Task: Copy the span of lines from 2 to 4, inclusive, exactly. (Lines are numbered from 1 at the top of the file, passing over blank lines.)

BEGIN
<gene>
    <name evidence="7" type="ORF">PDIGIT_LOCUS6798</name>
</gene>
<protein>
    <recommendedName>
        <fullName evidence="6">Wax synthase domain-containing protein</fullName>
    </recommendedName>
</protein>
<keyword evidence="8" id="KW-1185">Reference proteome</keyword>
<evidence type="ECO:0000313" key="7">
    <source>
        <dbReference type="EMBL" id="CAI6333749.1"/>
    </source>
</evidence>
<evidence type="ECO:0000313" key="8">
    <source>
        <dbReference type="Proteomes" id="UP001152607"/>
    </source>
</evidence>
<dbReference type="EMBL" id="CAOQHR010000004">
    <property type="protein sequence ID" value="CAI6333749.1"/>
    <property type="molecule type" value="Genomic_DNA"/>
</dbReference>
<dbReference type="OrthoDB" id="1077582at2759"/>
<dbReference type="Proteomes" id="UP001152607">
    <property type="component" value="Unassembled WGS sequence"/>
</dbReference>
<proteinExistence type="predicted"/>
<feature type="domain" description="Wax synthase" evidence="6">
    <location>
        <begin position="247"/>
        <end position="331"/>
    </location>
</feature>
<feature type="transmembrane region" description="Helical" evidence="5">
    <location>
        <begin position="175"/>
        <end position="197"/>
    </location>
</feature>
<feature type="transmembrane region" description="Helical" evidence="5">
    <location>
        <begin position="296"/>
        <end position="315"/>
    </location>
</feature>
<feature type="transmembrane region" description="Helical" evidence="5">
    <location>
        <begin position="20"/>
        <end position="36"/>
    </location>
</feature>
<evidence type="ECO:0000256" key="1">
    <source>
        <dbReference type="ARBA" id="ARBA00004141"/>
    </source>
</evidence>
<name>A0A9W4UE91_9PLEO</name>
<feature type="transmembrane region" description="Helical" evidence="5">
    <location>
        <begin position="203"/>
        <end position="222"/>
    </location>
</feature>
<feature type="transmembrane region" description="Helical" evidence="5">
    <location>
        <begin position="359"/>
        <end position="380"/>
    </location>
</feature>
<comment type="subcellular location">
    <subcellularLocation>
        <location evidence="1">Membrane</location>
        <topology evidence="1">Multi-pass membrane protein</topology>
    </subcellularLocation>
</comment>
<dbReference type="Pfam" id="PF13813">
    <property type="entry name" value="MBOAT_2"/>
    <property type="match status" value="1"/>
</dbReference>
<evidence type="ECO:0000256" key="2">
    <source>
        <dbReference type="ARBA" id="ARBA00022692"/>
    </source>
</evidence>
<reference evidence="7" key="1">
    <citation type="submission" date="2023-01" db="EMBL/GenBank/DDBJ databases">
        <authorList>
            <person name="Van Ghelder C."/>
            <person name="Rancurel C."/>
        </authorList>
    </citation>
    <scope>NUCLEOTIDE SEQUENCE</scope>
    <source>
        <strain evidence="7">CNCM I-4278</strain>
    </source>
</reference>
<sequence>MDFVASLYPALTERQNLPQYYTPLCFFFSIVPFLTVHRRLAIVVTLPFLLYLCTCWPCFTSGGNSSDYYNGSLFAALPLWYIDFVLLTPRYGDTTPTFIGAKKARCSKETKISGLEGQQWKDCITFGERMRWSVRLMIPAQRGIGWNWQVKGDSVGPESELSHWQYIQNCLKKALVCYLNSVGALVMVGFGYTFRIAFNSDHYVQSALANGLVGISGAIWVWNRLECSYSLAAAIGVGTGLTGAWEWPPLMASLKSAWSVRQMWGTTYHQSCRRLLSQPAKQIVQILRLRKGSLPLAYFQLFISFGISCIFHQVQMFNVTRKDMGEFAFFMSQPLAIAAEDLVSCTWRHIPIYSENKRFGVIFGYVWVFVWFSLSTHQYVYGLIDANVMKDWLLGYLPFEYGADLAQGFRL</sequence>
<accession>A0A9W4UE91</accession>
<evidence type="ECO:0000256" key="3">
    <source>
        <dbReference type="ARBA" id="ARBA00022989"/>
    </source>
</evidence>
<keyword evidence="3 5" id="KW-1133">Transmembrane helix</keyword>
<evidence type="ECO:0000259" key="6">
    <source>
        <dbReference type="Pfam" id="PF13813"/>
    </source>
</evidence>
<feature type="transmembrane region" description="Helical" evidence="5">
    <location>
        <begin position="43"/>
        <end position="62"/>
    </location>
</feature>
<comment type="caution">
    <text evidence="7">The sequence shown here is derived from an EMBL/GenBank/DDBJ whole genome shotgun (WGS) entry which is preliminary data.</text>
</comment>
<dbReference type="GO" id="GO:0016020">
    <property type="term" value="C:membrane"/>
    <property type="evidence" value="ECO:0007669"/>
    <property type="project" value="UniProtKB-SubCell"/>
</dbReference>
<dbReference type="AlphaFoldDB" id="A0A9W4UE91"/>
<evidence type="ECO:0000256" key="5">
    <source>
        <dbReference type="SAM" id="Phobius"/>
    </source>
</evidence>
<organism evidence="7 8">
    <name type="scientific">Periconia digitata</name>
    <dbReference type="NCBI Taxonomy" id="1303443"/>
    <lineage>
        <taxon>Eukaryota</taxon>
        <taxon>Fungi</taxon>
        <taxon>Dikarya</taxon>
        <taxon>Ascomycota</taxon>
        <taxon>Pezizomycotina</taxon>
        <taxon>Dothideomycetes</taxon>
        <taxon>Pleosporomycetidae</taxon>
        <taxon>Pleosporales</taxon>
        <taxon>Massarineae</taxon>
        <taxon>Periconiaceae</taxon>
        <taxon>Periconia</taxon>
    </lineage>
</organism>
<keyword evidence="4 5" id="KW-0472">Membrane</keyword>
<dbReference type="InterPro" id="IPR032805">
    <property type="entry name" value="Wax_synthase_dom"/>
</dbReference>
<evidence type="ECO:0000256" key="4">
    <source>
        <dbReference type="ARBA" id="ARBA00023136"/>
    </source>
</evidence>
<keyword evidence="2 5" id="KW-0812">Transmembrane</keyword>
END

    <name evidence="7" type="ORF">PDIGIT_LOCUS6798</name>
</gene>
<protein>